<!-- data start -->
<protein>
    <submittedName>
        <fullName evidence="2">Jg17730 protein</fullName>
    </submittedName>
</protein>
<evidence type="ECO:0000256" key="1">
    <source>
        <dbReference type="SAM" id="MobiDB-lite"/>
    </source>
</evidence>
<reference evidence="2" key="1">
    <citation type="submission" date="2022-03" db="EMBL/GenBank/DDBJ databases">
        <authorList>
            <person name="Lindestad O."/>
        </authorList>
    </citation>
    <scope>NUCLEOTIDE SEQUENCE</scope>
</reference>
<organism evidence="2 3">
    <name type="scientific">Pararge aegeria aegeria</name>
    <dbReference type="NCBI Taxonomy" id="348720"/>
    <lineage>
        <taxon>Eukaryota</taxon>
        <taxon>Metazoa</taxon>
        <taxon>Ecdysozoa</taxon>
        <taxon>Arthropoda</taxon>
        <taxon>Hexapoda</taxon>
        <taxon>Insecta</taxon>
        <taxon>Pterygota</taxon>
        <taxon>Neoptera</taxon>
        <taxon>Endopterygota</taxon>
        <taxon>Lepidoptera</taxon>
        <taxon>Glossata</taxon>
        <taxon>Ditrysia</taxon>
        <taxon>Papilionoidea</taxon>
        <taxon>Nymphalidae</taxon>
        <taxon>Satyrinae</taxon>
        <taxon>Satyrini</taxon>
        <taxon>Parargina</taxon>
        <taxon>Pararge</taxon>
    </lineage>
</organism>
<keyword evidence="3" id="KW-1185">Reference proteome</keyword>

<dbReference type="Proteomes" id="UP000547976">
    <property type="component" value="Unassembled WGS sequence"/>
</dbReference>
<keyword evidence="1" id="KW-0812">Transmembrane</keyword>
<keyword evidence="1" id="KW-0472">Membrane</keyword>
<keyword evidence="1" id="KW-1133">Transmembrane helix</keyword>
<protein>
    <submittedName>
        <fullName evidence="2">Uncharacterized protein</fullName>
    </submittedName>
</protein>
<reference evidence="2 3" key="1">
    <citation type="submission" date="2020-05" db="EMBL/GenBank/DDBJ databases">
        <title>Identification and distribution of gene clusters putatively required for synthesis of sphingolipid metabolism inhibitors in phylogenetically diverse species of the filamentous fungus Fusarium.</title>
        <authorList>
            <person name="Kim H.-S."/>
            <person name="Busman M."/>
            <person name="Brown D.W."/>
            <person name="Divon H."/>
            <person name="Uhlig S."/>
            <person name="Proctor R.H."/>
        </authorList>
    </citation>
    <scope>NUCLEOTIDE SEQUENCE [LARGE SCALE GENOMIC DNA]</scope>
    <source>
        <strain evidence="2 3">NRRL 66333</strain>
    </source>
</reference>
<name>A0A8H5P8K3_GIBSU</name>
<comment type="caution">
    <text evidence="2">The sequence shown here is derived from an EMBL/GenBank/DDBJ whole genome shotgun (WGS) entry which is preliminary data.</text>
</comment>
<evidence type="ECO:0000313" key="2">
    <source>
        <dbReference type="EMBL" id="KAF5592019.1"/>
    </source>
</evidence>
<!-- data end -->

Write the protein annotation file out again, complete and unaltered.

<protein>
    <submittedName>
        <fullName evidence="2">Jg17730 protein</fullName>
    </submittedName>
</protein>
<evidence type="ECO:0000256" key="1">
    <source>
        <dbReference type="SAM" id="MobiDB-lite"/>
    </source>
</evidence>
<reference evidence="2" key="1">
    <citation type="submission" date="2022-03" db="EMBL/GenBank/DDBJ databases">
        <authorList>
            <person name="Lindestad O."/>
        </authorList>
    </citation>
    <scope>NUCLEOTIDE SEQUENCE</scope>
</reference>
<organism evidence="2 3">
    <name type="scientific">Pararge aegeria aegeria</name>
    <dbReference type="NCBI Taxonomy" id="348720"/>
    <lineage>
        <taxon>Eukaryota</taxon>
        <taxon>Metazoa</taxon>
        <taxon>Ecdysozoa</taxon>
        <taxon>Arthropoda</taxon>
        <taxon>Hexapoda</taxon>
        <taxon>Insecta</taxon>
        <taxon>Pterygota</taxon>
        <taxon>Neoptera</taxon>
        <taxon>Endopterygota</taxon>
        <taxon>Lepidoptera</taxon>
        <taxon>Glossata</taxon>
        <taxon>Ditrysia</taxon>
        <taxon>Papilionoidea</taxon>
        <taxon>Nymphalidae</taxon>
        <taxon>Satyrinae</taxon>
        <taxon>Satyrini</taxon>
        <taxon>Parargina</taxon>
        <taxon>Pararge</taxon>
    </lineage>
</organism>
<keyword evidence="3" id="KW-1185">Reference proteome</keyword>

<dbReference type="Proteomes" id="UP000547976">
    <property type="component" value="Unassembled WGS sequence"/>
</dbReference>
<keyword evidence="1" id="KW-0812">Transmembrane</keyword>
<keyword evidence="1" id="KW-0472">Membrane</keyword>
<keyword evidence="1" id="KW-1133">Transmembrane helix</keyword>
<protein>
    <submittedName>
        <fullName evidence="2">Uncharacterized protein</fullName>
    </submittedName>
</protein>
<reference evidence="2 3" key="1">
    <citation type="submission" date="2020-05" db="EMBL/GenBank/DDBJ databases">
        <title>Identification and distribution of gene clusters putatively required for synthesis of sphingolipid metabolism inhibitors in phylogenetically diverse species of the filamentous fungus Fusarium.</title>
        <authorList>
            <person name="Kim H.-S."/>
            <person name="Busman M."/>
            <person name="Brown D.W."/>
            <person name="Divon H."/>
            <person name="Uhlig S."/>
            <person name="Proctor R.H."/>
        </authorList>
    </citation>
    <scope>NUCLEOTIDE SEQUENCE [LARGE SCALE GENOMIC DNA]</scope>
    <source>
        <strain evidence="2 3">NRRL 66333</strain>
    </source>
</reference>
<name>A0A8H5P8K3_GIBSU</name>
<comment type="caution">
    <text evidence="2">The sequence shown here is derived from an EMBL/GenBank/DDBJ whole genome shotgun (WGS) entry which is preliminary data.</text>
</comment>
<evidence type="ECO:0000313" key="2">
    <source>
        <dbReference type="EMBL" id="KAF5592019.1"/>
    </source>
</evidence>